Published date : October 14, 2018
One'bottom-line' question frequently asked by mothers and fathers is whether intrauterine methadone or buprenorphine exposure has some long-term impact on child growth. We are equally methadone and very fearful of what could happen when our baby is born. Can you offer any insight on what we should expect? Thank you. Dr. Jeffrey Junig:-
Top Luxury Rehab Center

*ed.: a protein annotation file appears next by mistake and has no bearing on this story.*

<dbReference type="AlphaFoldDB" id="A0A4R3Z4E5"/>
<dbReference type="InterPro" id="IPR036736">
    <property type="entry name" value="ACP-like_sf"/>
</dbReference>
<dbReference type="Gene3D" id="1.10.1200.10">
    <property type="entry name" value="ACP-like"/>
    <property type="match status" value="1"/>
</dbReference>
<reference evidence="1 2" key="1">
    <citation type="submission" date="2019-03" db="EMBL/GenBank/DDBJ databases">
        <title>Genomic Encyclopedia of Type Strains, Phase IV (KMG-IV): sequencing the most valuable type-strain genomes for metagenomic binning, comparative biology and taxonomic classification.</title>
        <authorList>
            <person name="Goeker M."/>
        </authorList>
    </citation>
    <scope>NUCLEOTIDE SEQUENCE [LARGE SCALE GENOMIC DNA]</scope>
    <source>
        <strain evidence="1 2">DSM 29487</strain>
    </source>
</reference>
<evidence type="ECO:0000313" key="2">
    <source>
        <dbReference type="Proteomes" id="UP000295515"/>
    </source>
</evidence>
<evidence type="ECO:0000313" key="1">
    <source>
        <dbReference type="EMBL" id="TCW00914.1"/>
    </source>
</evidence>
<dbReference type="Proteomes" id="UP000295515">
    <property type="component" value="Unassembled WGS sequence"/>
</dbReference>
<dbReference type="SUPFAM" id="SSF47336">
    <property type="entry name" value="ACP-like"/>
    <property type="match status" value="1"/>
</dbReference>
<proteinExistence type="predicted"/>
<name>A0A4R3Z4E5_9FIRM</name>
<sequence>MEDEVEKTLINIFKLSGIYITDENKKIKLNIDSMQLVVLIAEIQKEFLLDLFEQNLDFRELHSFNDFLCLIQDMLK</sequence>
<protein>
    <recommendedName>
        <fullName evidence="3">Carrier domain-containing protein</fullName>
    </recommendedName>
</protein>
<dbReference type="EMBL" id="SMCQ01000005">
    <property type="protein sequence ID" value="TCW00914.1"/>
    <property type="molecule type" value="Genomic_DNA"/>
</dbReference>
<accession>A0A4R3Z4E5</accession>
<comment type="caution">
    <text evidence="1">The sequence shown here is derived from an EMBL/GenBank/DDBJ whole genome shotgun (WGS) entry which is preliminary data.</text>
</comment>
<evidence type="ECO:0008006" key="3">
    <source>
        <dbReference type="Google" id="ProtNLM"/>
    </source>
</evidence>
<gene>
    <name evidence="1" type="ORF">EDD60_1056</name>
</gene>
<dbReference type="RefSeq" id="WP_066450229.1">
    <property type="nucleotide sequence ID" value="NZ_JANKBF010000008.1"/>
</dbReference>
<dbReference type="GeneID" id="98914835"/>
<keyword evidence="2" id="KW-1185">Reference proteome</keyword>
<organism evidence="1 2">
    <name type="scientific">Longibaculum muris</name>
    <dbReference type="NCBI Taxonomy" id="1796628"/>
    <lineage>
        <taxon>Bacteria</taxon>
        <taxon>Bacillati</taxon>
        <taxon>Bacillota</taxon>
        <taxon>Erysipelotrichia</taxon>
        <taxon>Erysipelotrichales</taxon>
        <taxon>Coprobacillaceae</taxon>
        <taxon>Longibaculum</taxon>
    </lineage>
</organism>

First, know that you're doing the perfect thing by staying in medication-assisted therapy (MAT) during your pregnancy. Doctors tend to be tempted to discontinue opioids to avoid the issues that arise at shipping, but the science on that issue has been settled. Tapering during pregnancy raises the risk of relapse, which would put mother and infant in danger. Even in the absence of migraines, the withdrawal symptoms through tapering can interfere with healthy nourishment, hydration, and sleep which are important for esophageal development. Sponsored ad Infants born to mothers around MAT may experience withdrawal symptoms that can include coughing, yawning, insomnia, spasticity, as well as seizures in acute cases. The indicators are referred to as neonatal abstinence syndrome (NAS) or neonatal opioid withdrawal syndrome (NOWS). Most infants exposed to methadone in-utero show symptoms of NAS beginning soon after shipping. A milder and postponed form of NAS occurs in roughly half of the babies born to mothers on buprenorphine. NAS symptoms brought on by buprenorphine are delayed, so infants born to mothers on MAT are often held for monitoring up to ten days in the absence of symptoms. Physicians and hospitals have a selection of approaches to NAS. Some doctors make it possible for mothers to take their babies home and return when symptoms develop. My sense is that more hospitals and doctors are holding infants at risk for NAS for 5-10 days, with one of several screening tools to track the intensity of symptoms. If present, symptoms of NAS are handled by encouraging breast feeding (which offers a little bit of buprenorphine or methadone), increasing mother/baby contact, swaddling, and with opioid and non-opioid drugs. Again, there is significant variation from 1 hospital to the next, and methadone, morphine, or buprenorphine are generally utilized when opioid tapers are necessary. In the past couple years there's been a tendency toward greater use of the non-pharmacologic interventions mentioned above, which reduce the need for opioids. I will not address legal issues apart from imagining that CPS frequently becomes involved in cases of NAS once they are contacted by physicians, hospital employees, or nurses. Most healthcare professionals are covered by mandatory reporting legislation in the event of child abuse, and investigations may be initiated by (assumedly) well-intending individuals. I am sure the CPS agencies vary greatly in their interest and participation in various regions. One'bottom-line' question frequently asked by mothers and dads is if intrauterine methadone or buprenorphine vulnerability has some long-term effect on child development. There have been several studies with varying results (although most individual studies seem to demonstrate no important differences in cognition or behavior), but we do not conclusively know the reply to this. People and other factors likely affect the effects of methadone. There's also overlap between methadone and non-methadone-exposed children, i.e. there are high and low outcome measures in subjects from both teams. The message is that if methadone has an effect on development isn't clear, but any possible effect is minimized by taking care to steer clear of different behaviors that can affect development.